Ports & Ships Maritime News

Apr 10, 2006
Author: P&S

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TODAY’S BULLETIN OF MARITIME NEWS

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  • New submarine arrives in Simon’s Town

  • Newest Mercy Ship Africa Mercy dedicated to hope and healing

  • Namibia offers Zambia a dry port facility

  • New Seychelles agent appointed by Mitsui OSK

  • East African railway agreements signed and sealed




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    New submarine arrives in Simon’s Town

    South Africa’s new submarine, S101 arrived at the naval station in Simon’s Town yesterday after a seven week voyage from Germany.

    Under the command of Cmdr Gary Kretschmer and a South African crew, the type 209 S101 sailed from Kiel in Germany in the company of her escort vessel, the combat support ship SAS Drakensberg. S101 was commissioned on 3 November 2005 and is the first of three similar type 209-1400 diesel-electric submarines ordered by the SA Navy (the 1400 refers to the boat’s displacement). She was built by the submarine consortium consisting of HDW, Nordseewerken Emden and MAN Ferrostaal.


    SAS Drakensberg and S101 en route for South Africa – picture courtesy SAN. Click image to enlarge

    On arrival in Simon’s Town it was announced that S101 is to be named SAS Manthatisi, which is derived from the name of a Batlokwa chieftainess. South Africa’s Daphne class submarines were also named after prominent women from South Africa’s history – Maria van Riebeeck, Emily Hobhouse and Johanna van der Merwe.

    On 24 January, while undergoing her final sea trials off Norway a ‘technical problem’ occurred causing S101 to return to Kiel – it is understood this was the result of water ingestion while snorkeling to recharge batteries and could easily have resulted in the loss of the boat. In addition to her crew S101 had a German technical team on board at the time.

    It appears that the boat was running submerged and trimmed for a fast dive while snorting with only the snorkel above the surface to avoid radar detection when a wave swamped the snorkel. The safety device on the snorkel failed to engage and according to some reports failed to retract properly and then imploded under the water pressure as the boat dived.

    Meanwhile the engines switched over from diesel to electric power, but there is usually a short lag during which the diesels can suck out some of the oxygen remaining in the submarine, and with the loss of power and the submarine trimmed for depth the boat began to dive further.


    S101 on training exercises in European waters – picture courtesy SAN. Click to enlarge

    However quick action and good training by the submarine’s captain and crew saw the tanks being blown and the submarine shooting back to the surface. Once back on top and the hatches opened the diesel engines were restarted and S101 was able to return to Kiel, with everyone on board no doubt a little shaken but much the wiser for the experience.

    It was reported afterwards that the German observers on board were impressed with the way in which S101’s crew handled a potentially dangerous event, and said so to the extent that they were prepared to go to sea with the South Africans again.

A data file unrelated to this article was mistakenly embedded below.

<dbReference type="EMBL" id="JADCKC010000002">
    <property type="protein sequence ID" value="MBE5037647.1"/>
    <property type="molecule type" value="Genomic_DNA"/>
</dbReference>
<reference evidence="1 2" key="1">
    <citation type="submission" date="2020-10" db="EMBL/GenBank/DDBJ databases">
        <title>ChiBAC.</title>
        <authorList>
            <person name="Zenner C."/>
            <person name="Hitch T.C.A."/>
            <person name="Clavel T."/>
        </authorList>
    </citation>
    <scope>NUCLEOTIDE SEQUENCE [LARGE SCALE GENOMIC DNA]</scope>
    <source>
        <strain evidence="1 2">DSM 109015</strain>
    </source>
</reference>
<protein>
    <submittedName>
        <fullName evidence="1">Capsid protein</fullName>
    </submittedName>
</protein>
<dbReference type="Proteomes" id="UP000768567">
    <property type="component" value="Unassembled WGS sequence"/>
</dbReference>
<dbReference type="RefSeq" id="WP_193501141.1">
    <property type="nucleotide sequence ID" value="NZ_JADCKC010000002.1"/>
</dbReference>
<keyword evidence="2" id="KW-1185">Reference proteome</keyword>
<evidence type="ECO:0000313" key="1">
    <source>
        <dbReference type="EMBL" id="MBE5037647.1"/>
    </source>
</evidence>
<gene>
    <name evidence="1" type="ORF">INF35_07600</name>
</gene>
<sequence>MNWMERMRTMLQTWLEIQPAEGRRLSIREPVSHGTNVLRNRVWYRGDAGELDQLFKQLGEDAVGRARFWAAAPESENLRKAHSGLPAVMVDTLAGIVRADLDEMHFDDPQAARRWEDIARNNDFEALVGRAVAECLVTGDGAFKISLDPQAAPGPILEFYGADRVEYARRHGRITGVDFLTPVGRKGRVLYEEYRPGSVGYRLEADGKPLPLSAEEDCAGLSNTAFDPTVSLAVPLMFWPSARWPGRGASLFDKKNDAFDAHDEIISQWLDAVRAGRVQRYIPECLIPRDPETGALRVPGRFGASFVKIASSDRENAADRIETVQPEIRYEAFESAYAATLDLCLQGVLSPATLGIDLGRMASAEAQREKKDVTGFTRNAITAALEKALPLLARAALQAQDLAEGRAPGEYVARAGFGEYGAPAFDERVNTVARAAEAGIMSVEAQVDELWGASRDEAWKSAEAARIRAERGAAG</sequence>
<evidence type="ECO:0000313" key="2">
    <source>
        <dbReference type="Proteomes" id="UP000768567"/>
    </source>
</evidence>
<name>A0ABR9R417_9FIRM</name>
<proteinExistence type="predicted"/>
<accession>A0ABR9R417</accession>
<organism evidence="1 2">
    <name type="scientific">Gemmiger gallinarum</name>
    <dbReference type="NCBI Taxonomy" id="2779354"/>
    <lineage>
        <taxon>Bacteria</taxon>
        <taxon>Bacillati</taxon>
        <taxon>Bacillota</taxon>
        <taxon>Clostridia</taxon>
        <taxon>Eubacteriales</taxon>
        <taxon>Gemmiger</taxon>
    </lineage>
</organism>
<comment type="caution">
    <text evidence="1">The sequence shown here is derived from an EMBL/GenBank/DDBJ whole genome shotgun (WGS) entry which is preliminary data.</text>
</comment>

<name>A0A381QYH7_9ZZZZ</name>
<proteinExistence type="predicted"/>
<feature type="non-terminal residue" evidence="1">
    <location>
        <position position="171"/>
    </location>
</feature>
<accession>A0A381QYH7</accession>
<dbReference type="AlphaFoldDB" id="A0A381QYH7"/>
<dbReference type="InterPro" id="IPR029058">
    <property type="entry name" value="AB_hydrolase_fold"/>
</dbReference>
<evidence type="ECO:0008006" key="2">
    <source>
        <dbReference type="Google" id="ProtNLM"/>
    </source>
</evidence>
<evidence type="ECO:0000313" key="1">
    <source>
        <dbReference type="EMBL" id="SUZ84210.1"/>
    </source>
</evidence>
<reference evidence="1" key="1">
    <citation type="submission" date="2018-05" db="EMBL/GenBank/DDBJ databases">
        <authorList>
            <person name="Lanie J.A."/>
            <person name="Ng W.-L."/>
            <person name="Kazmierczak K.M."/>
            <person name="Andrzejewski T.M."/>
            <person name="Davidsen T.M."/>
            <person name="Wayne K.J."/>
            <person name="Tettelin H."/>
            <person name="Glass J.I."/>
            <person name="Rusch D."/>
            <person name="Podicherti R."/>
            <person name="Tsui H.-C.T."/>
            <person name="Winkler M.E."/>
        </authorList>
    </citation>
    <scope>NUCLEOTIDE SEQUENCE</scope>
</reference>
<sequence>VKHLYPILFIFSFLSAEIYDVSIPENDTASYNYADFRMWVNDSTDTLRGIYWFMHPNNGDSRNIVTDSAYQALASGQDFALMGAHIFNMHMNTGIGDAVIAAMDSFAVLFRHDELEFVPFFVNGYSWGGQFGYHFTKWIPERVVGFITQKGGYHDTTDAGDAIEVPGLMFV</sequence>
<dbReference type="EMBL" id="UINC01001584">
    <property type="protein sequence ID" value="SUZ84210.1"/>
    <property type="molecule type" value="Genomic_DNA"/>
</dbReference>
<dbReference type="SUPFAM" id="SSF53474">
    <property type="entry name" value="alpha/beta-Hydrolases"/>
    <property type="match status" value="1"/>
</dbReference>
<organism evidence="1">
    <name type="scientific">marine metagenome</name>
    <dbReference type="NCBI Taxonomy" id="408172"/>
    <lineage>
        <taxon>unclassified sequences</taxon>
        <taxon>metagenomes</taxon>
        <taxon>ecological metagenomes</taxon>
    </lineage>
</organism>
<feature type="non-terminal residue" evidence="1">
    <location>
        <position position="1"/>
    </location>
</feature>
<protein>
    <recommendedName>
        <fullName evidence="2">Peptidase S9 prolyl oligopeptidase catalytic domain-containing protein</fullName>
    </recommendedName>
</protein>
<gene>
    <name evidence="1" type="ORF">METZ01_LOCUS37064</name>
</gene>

In April 2003 a Chinese Ming-class submarine no.361 had a similar problem in the Yellow Sea when it dived out of control, leading to the loss of all 70 on board. Included among those who died on board were a number of observers.

    It is now believed that the Ming class boat also experienced a technical problem with its snorkel, when a ball valve that is supposed to seal off the air intake when a wave washes over failed to engage. The diesel engines continue sucking air but now from the inside of the submarine, and for some reason the crew was unable to shut them down in time, leading to oxygen starvation and their asphyxiation.

    SAS Manthatisi will now undergo a further 12 or more months of extensive training before the crew are considered combat ready. The second submarine, S102 is expected to sail for South Africa in about 12 months time.


    Newest Mercy Ship Africa Mercy dedicated to hope and healing

    Commissioning Service Held for the Africa Mercy

    Newcastle, England : April 6, 2006 - As construction crews continued work on the Africa Mercy below decks, Mercy Ships supporters and crew gathered onboard today (Thursday) for a special commissioning service in anticipation of the ship’s upcoming deployment to Africa.



    British House of Lords member and Mercy Ships UK Board Chairman, Lord Ian McColl, served as host for the event. Dame Norma Major, wife of former British Prime Minister John Major, presided over the ceremony. JC Penney Company CEO and Mercy Ships International Board Chairman Mike Ullman gave the opening prayer. Special guest Mrs. Joseph Boakai, wife of the newly elected Vice President of Liberia, brought greetings and best wishes from Liberian President Ellen Johnson-Sirleaf, Africa’s first female head of state and a recent visitor to the Africa Mercy’s sister ship the Anastasis. Noting that the Africa Mercy is scheduled to visit Liberia next year, Mrs. Boakai said, “Something good is about to happen!”